Robert Irsay, the owner of the Baltimore Colts, was desperate for the city of Baltimore to build a new stadium for his team. The city repeatedly refused, saying that the taxpayers of Baltimore could not afford the expense.
Irsay began looking for a place to relocate the Colts. The final two options were either Phoenix or Indianapolis. When Phoenix fell through, Irsay worked out a deal with Indianapolis. The city would loan the team $12.5 million, build them a $4 million training complex and give them the use of the newly built Hoosier Dome.
Irsay accepted and Indianapolis finally reached an official agreement on March 28, 1984. After it was official, the city of Indianapolis immediately sent Mayflower moving trucks to move the team before Baltimore officials could prevent the move. At 2 a.m. on March 29, the Colts began to be packed up and moved. They were gone by mid-morning.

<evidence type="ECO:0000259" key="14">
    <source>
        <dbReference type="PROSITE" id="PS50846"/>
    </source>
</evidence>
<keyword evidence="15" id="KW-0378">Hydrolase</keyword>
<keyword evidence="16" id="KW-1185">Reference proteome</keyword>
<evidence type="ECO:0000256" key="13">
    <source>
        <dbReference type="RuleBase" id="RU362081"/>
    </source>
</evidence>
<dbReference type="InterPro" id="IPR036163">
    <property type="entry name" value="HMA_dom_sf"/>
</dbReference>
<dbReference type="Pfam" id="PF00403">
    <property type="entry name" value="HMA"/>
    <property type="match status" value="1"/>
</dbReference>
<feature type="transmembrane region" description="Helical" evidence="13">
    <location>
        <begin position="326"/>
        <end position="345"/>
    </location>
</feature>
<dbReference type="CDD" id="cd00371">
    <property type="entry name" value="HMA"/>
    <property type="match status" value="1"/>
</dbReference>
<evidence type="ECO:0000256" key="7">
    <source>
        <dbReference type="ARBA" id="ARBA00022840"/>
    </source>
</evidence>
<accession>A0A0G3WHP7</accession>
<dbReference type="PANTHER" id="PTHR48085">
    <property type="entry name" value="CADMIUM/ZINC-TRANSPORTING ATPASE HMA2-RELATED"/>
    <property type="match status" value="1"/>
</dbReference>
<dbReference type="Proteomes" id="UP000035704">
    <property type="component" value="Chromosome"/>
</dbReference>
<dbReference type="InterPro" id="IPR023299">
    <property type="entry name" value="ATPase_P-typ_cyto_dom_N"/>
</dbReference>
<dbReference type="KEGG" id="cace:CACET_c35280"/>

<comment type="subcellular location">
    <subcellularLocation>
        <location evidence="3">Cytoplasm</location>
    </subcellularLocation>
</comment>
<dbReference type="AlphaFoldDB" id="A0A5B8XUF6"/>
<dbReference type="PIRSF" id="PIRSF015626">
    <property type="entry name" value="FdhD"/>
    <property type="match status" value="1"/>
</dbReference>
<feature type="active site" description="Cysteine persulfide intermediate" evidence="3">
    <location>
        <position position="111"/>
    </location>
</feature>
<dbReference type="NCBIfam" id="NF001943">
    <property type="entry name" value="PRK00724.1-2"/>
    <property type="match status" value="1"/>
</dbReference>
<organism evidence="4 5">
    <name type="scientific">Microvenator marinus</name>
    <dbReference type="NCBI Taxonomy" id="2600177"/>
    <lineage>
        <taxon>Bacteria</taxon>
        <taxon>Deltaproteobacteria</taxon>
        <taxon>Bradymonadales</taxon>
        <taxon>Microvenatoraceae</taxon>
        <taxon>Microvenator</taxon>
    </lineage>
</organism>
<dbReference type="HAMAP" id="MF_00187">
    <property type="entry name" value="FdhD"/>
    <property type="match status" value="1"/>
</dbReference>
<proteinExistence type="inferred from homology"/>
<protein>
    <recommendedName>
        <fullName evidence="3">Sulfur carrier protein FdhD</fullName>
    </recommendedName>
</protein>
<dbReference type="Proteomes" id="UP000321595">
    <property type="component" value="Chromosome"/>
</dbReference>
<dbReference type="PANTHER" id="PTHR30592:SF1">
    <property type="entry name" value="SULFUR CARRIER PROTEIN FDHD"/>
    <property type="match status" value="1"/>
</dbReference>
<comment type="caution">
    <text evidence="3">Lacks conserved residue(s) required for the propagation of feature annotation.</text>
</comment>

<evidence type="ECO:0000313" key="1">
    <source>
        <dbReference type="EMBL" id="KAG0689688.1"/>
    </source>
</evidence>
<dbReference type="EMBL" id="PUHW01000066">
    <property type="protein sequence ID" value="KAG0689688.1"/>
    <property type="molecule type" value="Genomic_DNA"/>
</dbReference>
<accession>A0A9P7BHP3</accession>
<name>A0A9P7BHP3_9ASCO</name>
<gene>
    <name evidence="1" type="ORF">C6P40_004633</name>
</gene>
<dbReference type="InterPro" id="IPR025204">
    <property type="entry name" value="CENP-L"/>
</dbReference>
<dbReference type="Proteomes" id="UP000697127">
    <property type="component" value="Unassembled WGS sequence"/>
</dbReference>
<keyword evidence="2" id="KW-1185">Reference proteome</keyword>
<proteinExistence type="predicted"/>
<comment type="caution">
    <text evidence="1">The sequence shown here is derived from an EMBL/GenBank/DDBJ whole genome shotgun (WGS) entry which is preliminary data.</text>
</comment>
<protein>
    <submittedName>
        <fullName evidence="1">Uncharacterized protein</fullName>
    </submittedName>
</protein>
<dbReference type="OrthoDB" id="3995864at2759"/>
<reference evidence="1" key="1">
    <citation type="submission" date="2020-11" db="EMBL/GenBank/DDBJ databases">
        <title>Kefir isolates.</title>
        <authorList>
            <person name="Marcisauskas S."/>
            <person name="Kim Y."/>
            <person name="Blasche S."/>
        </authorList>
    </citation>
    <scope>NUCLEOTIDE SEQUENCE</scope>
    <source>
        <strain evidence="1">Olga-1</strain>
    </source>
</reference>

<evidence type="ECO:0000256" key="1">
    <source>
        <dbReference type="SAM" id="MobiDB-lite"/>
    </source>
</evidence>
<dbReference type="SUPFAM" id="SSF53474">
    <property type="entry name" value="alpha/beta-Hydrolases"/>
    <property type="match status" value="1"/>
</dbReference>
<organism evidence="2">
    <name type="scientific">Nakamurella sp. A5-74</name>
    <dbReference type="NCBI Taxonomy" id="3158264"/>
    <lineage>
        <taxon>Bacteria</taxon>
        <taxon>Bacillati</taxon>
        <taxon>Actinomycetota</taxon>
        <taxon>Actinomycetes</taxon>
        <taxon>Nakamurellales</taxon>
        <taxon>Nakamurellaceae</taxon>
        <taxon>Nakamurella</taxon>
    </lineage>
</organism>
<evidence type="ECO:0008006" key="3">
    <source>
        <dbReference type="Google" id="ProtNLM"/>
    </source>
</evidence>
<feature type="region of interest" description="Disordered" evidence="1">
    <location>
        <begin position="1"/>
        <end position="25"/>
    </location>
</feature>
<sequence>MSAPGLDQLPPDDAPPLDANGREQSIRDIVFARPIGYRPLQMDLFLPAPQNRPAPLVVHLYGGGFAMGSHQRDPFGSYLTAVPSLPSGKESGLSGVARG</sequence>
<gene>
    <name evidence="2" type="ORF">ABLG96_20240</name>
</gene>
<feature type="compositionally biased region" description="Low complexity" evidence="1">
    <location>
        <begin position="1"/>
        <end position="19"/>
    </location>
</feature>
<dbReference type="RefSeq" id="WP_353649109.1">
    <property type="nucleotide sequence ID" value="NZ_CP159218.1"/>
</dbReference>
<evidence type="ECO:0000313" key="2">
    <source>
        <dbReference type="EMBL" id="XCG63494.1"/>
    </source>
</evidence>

Each of the trucks apparently took a different route out of the city, so that it would be difficult for Maryland state troopers to stop them if they had tried. When the trucks reached Indiana state lines, Indiana state troopers escorted the trucks to Indianapolis.
When they heard about the move, the people of Baltimore were understandably upset. The mayor of Baltimore was even featured on the front page of The Baltimore Sun with a tear running down his face.